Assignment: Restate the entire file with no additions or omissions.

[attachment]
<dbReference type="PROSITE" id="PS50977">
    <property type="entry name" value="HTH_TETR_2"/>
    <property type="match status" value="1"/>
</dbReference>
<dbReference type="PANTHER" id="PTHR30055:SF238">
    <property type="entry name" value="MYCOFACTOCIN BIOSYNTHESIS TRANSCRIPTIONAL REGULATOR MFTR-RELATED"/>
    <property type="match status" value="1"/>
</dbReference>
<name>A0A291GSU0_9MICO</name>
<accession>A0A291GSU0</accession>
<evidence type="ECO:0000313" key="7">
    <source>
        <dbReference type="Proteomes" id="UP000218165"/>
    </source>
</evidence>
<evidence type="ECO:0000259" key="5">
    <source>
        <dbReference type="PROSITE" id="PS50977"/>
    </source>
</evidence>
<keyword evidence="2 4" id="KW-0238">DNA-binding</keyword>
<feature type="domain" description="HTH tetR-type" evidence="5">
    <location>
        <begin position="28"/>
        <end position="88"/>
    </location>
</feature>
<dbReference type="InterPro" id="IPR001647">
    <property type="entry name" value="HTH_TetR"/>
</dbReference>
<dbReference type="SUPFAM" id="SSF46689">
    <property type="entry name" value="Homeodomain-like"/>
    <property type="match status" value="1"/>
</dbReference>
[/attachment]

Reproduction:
<dbReference type="PROSITE" id="PS50977">
    <property type="entry name" value="HTH_TETR_2"/>
    <property type="match status" value="1"/>
</dbReference>
<dbReference type="PANTHER" id="PTHR30055:SF238">
    <property type="entry name" value="MYCOFACTOCIN BIOSYNTHESIS TRANSCRIPTIONAL REGULATOR MFTR-RELATED"/>
    <property type="match status" value="1"/>
</dbReference>
<name>A0A291GSU0_9MICO</name>
<accession>A0A291GSU0</accession>
<evidence type="ECO:0000313" key="7">
    <source>
        <dbReference type="Proteomes" id="UP000218165"/>
    </source>
</evidence>
<evidence type="ECO:0000259" key="5">
    <source>
        <dbReference type="PROSITE" id="PS50977"/>
    </source>
</evidence>
<keyword evidence="2 4" id="KW-0238">DNA-binding</keyword>
<feature type="domain" description="HTH tetR-type" evidence="5">
    <location>
        <begin position="28"/>
        <end position="88"/>
    </location>
</feature>
<dbReference type="InterPro" id="IPR001647">
    <property type="entry name" value="HTH_TetR"/>
</dbReference>
<dbReference type="SUPFAM" id="SSF46689">
    <property type="entry name" value="Homeodomain-like"/>
    <property type="match status" value="1"/>
</dbReference>